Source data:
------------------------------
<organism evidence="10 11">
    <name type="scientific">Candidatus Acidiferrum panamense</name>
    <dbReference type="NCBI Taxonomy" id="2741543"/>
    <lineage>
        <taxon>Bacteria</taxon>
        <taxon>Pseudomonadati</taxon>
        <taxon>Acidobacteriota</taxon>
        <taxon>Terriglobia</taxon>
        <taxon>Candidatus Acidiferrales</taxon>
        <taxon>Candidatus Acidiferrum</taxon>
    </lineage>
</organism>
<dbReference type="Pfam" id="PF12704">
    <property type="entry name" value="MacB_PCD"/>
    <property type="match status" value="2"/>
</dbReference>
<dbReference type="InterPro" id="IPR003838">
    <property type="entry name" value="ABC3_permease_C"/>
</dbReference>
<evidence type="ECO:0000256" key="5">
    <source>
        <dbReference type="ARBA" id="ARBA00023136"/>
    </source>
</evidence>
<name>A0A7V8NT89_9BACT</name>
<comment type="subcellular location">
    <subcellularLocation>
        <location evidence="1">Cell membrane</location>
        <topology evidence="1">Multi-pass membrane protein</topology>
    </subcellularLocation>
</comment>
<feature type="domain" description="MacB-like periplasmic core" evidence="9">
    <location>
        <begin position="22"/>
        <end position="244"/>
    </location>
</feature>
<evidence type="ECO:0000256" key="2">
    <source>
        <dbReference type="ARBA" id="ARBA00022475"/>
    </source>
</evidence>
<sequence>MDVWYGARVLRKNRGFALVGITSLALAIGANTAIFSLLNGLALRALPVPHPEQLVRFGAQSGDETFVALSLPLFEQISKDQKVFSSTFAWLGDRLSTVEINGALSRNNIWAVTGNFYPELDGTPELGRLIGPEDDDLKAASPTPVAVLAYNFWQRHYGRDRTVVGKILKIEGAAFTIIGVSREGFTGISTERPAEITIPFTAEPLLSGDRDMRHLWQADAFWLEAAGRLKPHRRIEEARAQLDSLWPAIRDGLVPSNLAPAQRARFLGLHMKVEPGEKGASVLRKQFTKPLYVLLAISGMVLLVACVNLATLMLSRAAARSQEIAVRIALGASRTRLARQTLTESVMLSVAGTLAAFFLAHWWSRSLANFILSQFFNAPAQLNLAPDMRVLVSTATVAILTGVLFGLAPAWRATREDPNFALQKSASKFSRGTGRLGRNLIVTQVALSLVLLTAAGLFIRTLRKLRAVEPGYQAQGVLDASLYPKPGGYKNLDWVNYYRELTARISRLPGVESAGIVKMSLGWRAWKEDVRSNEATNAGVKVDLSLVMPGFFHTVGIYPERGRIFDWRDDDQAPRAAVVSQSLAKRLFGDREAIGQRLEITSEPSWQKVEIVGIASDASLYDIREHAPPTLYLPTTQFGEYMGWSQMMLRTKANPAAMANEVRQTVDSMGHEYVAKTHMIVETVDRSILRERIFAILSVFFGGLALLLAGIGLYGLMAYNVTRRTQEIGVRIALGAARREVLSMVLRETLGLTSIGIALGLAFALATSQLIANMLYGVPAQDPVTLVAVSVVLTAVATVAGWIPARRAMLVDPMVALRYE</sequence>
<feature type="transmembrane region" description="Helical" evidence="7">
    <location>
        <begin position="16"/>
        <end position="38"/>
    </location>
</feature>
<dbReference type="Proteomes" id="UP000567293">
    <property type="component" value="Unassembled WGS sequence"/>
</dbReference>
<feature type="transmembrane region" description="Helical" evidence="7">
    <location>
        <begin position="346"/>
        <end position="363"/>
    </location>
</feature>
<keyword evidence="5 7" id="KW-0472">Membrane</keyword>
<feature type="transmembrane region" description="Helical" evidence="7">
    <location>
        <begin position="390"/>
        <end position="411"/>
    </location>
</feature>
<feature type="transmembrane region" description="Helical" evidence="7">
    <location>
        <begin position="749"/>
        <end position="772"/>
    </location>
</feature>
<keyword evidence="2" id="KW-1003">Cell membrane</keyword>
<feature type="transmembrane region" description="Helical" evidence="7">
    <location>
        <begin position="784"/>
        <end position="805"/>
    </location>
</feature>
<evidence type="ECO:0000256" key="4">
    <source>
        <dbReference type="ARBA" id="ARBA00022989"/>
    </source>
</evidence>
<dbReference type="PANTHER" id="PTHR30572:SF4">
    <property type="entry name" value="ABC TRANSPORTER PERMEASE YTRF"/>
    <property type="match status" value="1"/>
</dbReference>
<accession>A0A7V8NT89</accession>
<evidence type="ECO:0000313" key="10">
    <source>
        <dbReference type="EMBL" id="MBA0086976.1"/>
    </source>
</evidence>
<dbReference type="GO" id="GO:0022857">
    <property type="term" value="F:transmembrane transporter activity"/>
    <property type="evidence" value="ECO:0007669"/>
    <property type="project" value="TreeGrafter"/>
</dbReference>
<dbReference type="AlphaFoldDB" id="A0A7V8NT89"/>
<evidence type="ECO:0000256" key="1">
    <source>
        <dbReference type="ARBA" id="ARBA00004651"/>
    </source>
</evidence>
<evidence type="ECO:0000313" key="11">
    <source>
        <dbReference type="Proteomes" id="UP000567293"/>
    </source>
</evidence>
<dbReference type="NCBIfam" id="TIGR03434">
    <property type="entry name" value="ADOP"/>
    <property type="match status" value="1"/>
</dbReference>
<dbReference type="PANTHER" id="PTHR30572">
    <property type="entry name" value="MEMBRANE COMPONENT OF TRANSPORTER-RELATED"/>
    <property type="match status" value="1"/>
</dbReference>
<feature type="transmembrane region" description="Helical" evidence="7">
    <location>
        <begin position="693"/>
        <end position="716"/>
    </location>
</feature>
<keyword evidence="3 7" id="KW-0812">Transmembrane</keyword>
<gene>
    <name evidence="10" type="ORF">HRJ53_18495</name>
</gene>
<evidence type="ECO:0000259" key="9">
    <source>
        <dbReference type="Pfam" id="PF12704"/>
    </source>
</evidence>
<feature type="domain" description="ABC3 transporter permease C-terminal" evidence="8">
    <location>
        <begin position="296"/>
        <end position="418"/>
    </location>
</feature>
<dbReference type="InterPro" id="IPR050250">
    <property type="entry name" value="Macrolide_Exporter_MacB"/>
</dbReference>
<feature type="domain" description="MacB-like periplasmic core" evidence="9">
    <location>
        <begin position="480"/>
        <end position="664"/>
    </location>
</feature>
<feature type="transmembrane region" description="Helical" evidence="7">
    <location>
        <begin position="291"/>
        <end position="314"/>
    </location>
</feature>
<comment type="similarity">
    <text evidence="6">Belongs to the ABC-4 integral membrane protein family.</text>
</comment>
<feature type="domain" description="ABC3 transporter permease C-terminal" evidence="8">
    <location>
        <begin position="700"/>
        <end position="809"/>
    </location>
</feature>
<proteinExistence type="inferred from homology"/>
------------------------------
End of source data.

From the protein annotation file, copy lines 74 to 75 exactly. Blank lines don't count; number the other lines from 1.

    <location>
        <begin position="784"/>